Get Rid of Your Boom Boing Boing

Also, an idea about how to get your talent’s attention with colorful boom options
Fig. 1: Coiled plastic wire wrap …
Fig. 2: … cut to length to silence spring “boing …”
Fig. 3: … wrapped around the mic boom springs.
Figs. 2 and 3 photos by Steve Shumaker

Dan Slentz — RW blogger, frequent Workbench contributor, veteran broadcast engineer — writes in with another great idea.

Traditional microphone boom springs can “ring” or boing from table vibrations. Not every station can afford the new springless mic booms that are available; if you don’t have budget to buy replacement booms, how can you dampen noisy springs?

Thirty years ago, Dan saw an old engineer use the trick described here. It’s an easy, cheap and not-ugly way to dampen noise: Use plastic wire wrap.

Wrap the coiled plastic (Fig. 1) around the springs of the mic boom (Fig. 3) — just cut a short piece of the plastic wire wrap and begin rolling it around the spring (Fig. 2). The plastic has no effect on the tensile strength of the spring and noticeably quiets the boing.

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Another feature of newer mic booms is the ability to add illuminated LEDs that let your talent know when the mic is live.

Thresa Gay of NotaBotYet brought a new product to the NAB Show called the Jelly-Tally, a universal microphone LED tally system. This ingenious device, shown in Fig. 4, is a translucent LED ring with male and female 5/8-inch standard mic threads on each end. It screws right onto the boom; the mic screws into the other end.

Fig. 4: The Jelly-Tally adds LED illumination to traditional booms.

As you can see on the ring in Fig. 4, a small connection and cable provides power and control signals to the Jelly-Tally control box.

What’s really neat about this product is that the LED colors are programmable. One device, multiple colors — and you can program the colors you desire (see table in Fig. 5). You can also select whether the LED strobes, stays constantly lit or rotates. Talk about driving your air staff crazy!

The Jelly-Tally costs under $200 and is available from Broadcasters General Store. It also offers some neat solutions to quiet the boom springs and add individual microphone illumination in your studios.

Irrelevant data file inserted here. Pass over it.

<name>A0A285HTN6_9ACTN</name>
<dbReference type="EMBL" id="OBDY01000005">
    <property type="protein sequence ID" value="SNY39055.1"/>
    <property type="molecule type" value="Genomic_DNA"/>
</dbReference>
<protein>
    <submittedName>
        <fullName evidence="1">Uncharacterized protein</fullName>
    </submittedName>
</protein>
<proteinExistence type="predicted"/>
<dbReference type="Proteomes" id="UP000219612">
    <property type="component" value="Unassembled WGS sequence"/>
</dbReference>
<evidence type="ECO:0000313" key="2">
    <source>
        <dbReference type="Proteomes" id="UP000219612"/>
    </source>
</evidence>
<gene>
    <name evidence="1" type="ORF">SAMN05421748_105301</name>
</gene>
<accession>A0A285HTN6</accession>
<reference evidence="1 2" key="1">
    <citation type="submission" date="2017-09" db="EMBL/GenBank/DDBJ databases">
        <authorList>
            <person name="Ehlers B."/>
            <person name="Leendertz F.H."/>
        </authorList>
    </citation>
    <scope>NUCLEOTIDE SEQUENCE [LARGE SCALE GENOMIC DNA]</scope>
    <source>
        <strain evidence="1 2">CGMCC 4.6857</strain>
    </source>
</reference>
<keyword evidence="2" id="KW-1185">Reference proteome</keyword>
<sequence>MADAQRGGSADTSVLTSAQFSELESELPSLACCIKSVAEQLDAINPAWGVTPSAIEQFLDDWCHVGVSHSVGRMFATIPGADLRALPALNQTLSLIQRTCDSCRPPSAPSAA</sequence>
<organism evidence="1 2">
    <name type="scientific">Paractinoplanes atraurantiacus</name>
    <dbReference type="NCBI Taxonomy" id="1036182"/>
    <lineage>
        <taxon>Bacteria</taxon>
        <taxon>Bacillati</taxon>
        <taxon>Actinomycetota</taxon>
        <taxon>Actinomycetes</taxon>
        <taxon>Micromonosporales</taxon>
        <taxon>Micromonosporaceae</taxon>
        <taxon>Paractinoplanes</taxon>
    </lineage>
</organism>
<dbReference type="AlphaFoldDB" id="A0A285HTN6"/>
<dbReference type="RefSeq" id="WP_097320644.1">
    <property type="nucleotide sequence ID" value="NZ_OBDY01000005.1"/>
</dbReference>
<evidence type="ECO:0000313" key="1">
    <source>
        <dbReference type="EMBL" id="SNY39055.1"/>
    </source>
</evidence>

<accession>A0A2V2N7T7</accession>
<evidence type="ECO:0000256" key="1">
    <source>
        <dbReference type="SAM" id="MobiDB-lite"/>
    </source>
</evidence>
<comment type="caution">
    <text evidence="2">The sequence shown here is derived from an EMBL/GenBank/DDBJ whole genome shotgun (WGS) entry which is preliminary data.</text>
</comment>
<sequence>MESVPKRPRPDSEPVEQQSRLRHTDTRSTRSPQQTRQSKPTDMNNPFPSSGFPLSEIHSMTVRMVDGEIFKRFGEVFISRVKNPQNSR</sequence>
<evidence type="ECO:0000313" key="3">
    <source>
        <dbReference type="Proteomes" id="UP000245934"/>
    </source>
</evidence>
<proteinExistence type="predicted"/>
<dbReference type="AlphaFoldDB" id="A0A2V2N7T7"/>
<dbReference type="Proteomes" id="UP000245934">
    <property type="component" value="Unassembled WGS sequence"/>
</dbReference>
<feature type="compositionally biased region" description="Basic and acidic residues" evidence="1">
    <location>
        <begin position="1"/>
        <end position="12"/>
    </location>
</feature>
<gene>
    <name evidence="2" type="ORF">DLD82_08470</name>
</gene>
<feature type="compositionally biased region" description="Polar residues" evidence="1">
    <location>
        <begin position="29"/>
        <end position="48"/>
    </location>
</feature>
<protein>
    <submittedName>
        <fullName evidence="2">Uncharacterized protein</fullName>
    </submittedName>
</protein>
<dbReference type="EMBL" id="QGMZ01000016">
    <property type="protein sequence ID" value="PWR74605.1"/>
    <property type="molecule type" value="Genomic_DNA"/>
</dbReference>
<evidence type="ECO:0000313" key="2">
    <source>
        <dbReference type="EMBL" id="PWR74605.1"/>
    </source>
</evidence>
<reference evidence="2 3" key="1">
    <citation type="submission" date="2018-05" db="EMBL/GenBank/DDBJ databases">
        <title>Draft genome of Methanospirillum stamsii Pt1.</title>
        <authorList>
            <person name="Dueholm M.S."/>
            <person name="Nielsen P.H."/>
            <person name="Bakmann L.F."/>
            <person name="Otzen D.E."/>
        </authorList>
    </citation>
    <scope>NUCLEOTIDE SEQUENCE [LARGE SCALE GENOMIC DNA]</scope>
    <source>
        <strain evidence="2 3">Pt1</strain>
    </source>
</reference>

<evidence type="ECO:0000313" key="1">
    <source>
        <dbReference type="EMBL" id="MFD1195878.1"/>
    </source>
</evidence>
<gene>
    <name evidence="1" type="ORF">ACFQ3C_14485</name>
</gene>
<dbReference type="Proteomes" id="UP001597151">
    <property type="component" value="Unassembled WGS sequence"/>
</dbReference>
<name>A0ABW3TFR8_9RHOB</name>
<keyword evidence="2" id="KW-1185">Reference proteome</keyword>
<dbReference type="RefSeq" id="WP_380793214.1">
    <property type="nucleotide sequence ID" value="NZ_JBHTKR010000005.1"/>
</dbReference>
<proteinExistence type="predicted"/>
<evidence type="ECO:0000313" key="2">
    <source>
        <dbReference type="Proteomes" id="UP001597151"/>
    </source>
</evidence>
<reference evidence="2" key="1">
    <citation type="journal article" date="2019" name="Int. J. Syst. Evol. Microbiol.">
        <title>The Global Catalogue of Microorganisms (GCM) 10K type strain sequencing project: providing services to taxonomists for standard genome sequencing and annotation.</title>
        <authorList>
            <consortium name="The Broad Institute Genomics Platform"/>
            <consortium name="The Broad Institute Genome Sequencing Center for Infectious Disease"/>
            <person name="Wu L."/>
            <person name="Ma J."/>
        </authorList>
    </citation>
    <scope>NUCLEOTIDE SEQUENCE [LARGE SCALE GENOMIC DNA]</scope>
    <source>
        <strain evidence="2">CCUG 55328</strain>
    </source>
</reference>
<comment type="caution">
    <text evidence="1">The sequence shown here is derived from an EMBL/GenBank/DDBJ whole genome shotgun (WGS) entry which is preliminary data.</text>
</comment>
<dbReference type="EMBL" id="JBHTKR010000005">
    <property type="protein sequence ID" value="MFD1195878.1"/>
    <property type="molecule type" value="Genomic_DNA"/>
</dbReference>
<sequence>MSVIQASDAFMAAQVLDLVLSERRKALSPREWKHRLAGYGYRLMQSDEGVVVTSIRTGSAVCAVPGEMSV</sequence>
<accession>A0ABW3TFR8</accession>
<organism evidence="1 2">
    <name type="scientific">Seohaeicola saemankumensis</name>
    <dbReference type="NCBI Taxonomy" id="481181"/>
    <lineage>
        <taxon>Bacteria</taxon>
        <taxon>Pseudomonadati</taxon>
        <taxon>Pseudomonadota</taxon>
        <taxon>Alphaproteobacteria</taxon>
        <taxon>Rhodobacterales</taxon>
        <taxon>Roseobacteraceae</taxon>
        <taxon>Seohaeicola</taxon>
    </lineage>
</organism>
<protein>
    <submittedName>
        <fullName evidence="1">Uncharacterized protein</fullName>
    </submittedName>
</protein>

Fig. 5: This table, included with the product, provides a number of lighting selections.

NotaBotYet is based in Mableton, Ga., and was established in 2015 by Thresa Gay and her engineering husband Michael. They got the idea for the company after he observed a fellow engineer spend literally days soldering 15-pin D-Sub connectors.

Anyone who has wired up an AoIP facility knows how simple and quick the interconnections are using commonly available RJ-45 plugs and cables; however, logic control is another story. Typically, logic terminals are brought out to a Type DB-15 connector, meaning you have to solder all those tiny pins.

NotaBotYet developed a GPIO Breakout Board, a plug-in device that brings those logic pins out to either RJ-45 plugs or a relay board with screw terminals, thus retiring your soldering iron! The device screws into the GPIO logic port on your audio engine or xNode.

Thresa tells us the name for the company comes from the idea that engineers are not robots (yet) and shouldn’t spend their time doing a robot’s work. “The goal of NotaBotYet is to make studio installations easier and quicker for the on-site engineer,” she said.

Find out more about the company’s products by heading www.notabotyet.com.

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Fig. 6: An installation example.

Contract and projects engineer Bill Ruck offers a simple explanation for blinking LED indicators (as discussed in our earlier column titled “Readers, Please Weigh in on These Questions”).

The top contact of an LED is a very thin bonding wire. Heat is the enemy of all solid-state devices. When the LED chip gets hot, the bond can break. The LED goes off and cools down. The bonding wire makes contact and the LED goes on. The LED heats up and the bond breaks, and the process continues.

Bill writes that these LED lamps usually consist of two groups of four LED chips in series to soak up about 8 V (4 x 2 V each) minimizing the dissipation of a series current limiting resistor.

You might also see this occur in LED traffic lights. There are a bunch of LEDs in series, and many of those in parallel. When one bond breaks, there is a black line on the front of the traffic light. And if it just gets intermittent, that part will flash.

Bill earned his stripes long ago, replacing bulbs in PR&E Tomcat cart machines with the #387 LED equivalents. He concludes that 20 years ago, LEDs were not that bright. Putting many chips on the end of a #387 mini flange base was one way to get enough light to illuminate a switch indicator.

As technology improved, LEDs became much brighter. An equivalent 387 today likely doesn’t have a bunch of LED chips but just one really bright LED.

Workbench invites you to share your brain power and engineering savvy. You’ll help fellow engineers and qualify for SBE recertification credit. Send tips and other good ideas to johnpbisset@gmail.com; or fax to (603) 472-4944.

John Bisset has spent 46 years in the broadcasting industry and is still learning. He handles West Coast sales for the Telos Alliance.

He is SBE certified and is a past recipient of the SBE’s Educator of the Year Award.



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